Amidst the daily social feeds, news stories and business conversations I observe, one aspect of business is masterfully concealed – a side of business that’s not so “grammable”. The reality is each quarter 1800+ Australian businesses become insolvent. Very few people are willing to admit business hardship, but it’s this very admission that can enable a business to turn around.
Every day we see start-ups rising to success, founders on the speaking circuit and hopeful investors injecting cash into businesses. But there comes a time when every organisation will face its tipping point that will question their future. Entrepreneurs should be speaking about this – every business will face the brink of failure. Through admission and successful management, owners can win back employees, guide learning and enable the business to ride this cycle. It’s those that prepare, and the business’ response that determines who overcomes it. Rather than ignore or hide the situation, its critical to face facts – it’s time to transform.
What we are seeing is blind-sighted failure and silo thinking. Entrepreneurs who have launched a lucrative commercial venture, expanded rapidly or monopolised a market position – ill-prepared or inadequately skilled within the larger-scaled enterprise, and taken by surprise when the success bubble bursts. Silo thinking is where individuals and teams undertake tasks without question because “that’s how we have always done it”. Enabling a culture of innovative thinking is critical to sustained success. Lacking, or solo, strategies can also overthrow a once successful operation. Contingency strategies are crucial to prepare for times like the loss of core clients, competitive market entrants and products. This prevents panic in the organisation and supports quick recovery.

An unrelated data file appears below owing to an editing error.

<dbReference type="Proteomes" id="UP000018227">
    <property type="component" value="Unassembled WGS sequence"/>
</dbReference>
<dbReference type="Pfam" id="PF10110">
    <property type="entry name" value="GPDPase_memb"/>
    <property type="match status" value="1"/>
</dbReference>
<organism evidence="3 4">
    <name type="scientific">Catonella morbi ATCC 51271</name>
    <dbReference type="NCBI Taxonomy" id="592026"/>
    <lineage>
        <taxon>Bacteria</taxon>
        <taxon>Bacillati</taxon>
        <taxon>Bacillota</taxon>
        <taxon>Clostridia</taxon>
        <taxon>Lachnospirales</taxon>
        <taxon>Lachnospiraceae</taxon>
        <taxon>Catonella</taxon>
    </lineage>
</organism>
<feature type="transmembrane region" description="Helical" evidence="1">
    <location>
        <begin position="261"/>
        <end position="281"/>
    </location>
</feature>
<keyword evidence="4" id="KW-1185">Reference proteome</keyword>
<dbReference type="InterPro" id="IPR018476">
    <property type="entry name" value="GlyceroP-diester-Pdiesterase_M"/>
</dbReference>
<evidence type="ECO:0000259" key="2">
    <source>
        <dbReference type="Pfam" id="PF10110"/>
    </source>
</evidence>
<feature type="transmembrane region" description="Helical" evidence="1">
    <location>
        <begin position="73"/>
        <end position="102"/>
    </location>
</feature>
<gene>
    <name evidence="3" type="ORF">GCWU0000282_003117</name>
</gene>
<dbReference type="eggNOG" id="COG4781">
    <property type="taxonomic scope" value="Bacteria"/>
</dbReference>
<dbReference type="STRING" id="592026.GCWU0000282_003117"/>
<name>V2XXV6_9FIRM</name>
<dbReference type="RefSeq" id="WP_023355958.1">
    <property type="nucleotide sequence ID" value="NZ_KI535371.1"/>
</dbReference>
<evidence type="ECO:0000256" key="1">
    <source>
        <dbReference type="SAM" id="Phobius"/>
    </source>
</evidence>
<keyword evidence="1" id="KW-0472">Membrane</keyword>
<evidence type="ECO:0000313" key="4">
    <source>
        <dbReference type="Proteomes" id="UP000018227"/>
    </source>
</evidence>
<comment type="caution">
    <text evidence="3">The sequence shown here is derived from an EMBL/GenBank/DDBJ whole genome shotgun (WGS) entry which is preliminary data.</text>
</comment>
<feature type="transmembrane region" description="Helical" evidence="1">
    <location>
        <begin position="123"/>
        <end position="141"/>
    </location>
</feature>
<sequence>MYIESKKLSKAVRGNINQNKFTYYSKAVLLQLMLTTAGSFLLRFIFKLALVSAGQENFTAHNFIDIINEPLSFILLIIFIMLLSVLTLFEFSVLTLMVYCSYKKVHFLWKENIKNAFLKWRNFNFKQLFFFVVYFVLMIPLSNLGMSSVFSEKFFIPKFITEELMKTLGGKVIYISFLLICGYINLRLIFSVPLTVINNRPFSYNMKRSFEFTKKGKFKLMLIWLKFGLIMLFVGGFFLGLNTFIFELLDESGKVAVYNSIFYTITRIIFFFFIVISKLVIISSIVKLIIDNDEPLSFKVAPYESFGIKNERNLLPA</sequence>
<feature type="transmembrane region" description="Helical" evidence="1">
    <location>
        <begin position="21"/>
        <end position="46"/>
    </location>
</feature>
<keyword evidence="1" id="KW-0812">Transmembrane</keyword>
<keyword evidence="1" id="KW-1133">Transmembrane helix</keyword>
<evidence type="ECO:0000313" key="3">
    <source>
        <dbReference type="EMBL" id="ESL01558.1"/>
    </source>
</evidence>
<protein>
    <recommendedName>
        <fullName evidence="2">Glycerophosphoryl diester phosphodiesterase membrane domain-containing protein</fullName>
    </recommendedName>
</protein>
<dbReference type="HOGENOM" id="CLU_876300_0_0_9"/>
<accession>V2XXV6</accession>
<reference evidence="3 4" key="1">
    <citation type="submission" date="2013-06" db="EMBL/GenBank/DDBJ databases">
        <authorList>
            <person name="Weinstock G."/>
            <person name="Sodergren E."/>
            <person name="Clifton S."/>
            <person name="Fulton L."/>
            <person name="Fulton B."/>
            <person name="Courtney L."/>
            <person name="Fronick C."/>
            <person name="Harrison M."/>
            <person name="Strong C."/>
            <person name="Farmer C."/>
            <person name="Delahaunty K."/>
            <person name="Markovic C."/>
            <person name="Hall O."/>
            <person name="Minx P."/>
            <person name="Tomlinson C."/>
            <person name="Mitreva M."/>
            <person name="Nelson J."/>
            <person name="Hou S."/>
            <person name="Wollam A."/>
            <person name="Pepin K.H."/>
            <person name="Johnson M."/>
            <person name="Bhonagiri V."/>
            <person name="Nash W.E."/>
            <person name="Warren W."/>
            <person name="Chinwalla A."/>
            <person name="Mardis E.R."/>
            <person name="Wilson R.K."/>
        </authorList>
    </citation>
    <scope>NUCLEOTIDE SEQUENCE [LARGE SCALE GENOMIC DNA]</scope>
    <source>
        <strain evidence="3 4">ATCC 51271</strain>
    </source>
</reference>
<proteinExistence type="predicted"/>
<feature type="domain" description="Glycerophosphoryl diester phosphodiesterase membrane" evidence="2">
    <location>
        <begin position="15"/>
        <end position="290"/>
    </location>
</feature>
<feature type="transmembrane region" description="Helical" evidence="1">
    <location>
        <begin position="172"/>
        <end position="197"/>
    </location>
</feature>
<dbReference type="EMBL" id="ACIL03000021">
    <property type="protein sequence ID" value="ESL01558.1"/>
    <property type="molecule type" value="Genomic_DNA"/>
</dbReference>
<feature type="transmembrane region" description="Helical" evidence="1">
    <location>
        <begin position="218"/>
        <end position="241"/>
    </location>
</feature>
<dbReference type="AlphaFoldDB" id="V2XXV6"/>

As a business owner myself I can vouch for this, as not only do I work with business CEOs directly facing this, my own business experienced the brink of failure. The signals every business (and investor) should carefully observe are not just financially focused. If growth forecasts and cash injections are at the centre of your business model and decisions rather than customers, employees and services, then you may set your business up for a volatile future.
Secondly, businesses with a Teflon strategy – where nothing sticks and decisions are made on a whim – is another red flag. A simple example is observing a competitors marketing initiative and adopting a copycat approach with a short-term focus, “gut reaction” only and no data driven decision-making. Thirdly, a review of employee and customer engagement and retention will always act as a good indicator on the confidence in your organisation. If these are all trending downwards then this is a valid indicator to act now.
Here are my key steps transformimg your business:
Alan Moore, International Business Transformation Leader and Director, RANDEM